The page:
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Monday, March 16, 2009


Microprocessor's evolution (1971-1996)
The first stand-alone microprocessor is developed nearly one decade after fabrication of the first integrated circuit. It has a processing speed of 740 kHz, contains 2300 transistors, and marks the beginning of commercial computing chips.

The function of the computer
A personal Cybermuseum

Cyrix Integrated Circuits -6x86 Microprocessor Die (Polysilicon Layer)
The digital image presented below reveals surface detail present on a complete Cyrix 6x86 microprocessor die at the polysilicon stage of fabrication. Bus lines, registers, and memory caches were highlighted using tungsten light filtered with red, green, blue, and yellow gels in oblique illumination.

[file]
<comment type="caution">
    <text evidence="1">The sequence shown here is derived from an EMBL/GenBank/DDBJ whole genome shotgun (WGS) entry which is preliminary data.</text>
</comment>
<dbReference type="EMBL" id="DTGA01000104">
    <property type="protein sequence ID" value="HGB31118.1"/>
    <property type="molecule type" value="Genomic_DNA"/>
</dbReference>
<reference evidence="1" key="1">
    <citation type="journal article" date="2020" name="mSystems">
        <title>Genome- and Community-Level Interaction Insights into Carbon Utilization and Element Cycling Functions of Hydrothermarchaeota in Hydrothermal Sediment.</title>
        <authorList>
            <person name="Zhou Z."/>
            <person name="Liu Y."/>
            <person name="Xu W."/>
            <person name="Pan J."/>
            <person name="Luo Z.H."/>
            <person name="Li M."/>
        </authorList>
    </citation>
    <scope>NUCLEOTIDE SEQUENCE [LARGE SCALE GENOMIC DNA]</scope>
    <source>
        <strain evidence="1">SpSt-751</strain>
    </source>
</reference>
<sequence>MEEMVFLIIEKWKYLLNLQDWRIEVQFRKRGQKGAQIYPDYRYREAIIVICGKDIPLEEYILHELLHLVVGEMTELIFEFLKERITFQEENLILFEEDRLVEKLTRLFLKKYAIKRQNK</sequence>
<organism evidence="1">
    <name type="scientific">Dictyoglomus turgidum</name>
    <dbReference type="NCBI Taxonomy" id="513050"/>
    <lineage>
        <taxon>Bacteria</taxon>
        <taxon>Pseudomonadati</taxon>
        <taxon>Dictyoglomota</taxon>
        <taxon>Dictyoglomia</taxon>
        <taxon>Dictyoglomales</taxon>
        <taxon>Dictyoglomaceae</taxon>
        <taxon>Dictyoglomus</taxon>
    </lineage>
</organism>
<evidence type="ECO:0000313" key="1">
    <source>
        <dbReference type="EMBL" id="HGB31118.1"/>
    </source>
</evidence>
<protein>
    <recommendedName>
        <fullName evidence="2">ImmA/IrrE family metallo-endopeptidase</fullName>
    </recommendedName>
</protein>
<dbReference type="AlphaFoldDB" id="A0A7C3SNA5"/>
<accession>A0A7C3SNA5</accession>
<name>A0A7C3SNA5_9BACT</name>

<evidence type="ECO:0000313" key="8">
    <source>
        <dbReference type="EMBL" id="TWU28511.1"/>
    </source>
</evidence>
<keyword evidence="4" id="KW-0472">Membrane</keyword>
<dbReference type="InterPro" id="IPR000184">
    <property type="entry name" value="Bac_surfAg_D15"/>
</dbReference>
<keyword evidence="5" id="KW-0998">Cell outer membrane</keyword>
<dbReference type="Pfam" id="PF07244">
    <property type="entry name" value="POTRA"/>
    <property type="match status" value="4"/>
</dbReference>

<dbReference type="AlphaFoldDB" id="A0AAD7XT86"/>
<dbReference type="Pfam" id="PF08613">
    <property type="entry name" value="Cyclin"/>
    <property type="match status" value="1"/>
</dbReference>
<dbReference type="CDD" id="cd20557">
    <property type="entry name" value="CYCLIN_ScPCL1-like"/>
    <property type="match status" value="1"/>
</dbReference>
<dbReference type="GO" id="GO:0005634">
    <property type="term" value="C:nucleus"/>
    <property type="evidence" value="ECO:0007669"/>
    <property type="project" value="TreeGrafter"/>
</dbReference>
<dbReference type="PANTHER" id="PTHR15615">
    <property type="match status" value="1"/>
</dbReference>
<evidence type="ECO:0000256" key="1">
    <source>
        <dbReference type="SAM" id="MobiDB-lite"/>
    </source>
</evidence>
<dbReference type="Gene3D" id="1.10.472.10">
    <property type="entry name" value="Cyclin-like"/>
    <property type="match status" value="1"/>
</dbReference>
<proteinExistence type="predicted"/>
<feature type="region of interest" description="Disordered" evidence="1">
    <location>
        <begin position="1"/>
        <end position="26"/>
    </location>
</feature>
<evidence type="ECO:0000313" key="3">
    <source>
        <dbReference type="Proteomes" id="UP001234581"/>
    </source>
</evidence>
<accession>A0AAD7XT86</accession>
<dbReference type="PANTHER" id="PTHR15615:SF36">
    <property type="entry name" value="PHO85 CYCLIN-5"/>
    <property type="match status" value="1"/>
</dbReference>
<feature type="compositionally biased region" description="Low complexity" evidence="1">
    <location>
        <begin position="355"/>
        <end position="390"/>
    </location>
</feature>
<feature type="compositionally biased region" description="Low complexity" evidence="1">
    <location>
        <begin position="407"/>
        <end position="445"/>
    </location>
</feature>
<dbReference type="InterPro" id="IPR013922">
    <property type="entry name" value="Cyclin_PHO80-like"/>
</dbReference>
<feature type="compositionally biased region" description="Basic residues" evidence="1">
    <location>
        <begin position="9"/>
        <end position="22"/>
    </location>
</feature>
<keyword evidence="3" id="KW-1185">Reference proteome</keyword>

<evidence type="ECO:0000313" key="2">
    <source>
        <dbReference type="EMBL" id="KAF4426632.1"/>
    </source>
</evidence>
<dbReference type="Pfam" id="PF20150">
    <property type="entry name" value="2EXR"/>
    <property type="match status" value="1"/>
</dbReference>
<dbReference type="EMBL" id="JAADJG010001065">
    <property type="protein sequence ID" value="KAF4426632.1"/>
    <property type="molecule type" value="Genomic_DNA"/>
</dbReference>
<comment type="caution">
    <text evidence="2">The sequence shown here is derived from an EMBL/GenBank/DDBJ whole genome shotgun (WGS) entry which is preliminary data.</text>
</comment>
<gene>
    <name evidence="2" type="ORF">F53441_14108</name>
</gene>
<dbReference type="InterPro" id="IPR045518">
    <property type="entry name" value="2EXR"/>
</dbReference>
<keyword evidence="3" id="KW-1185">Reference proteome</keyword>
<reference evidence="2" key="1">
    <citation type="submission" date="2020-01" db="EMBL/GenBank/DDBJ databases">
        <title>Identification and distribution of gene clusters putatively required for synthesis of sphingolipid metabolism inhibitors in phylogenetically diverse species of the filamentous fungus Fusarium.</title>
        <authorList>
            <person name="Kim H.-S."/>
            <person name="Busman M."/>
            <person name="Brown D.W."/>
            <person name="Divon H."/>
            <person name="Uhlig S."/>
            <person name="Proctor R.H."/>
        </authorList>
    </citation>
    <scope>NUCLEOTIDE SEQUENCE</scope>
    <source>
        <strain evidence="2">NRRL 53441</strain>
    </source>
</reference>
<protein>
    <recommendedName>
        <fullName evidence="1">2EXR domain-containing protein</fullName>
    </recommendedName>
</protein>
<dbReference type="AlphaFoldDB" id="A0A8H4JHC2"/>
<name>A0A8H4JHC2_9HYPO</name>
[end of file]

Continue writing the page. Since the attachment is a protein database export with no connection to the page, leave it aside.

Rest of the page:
Designed as a sixth-generation microprocessor to complete with Intel's Pentium line-up, the Cyrix 6x86 offered a number of advanced features compared to other processors of the time period. The chip contained a 3x bus-to-core clock multiplier that enabled instructions to be shuttled back and forth at accelerated rates, and a 16 kilobyte write-back level-one cache onboard the chip. Instruction sets were fully compatible with x86 operating systems and software, including Windows 95 and NT, and was also designed to work with competing OS/2, DOS, Solaris, and UNIX. 6x86 Microprocessor Die Polysilicon Layer

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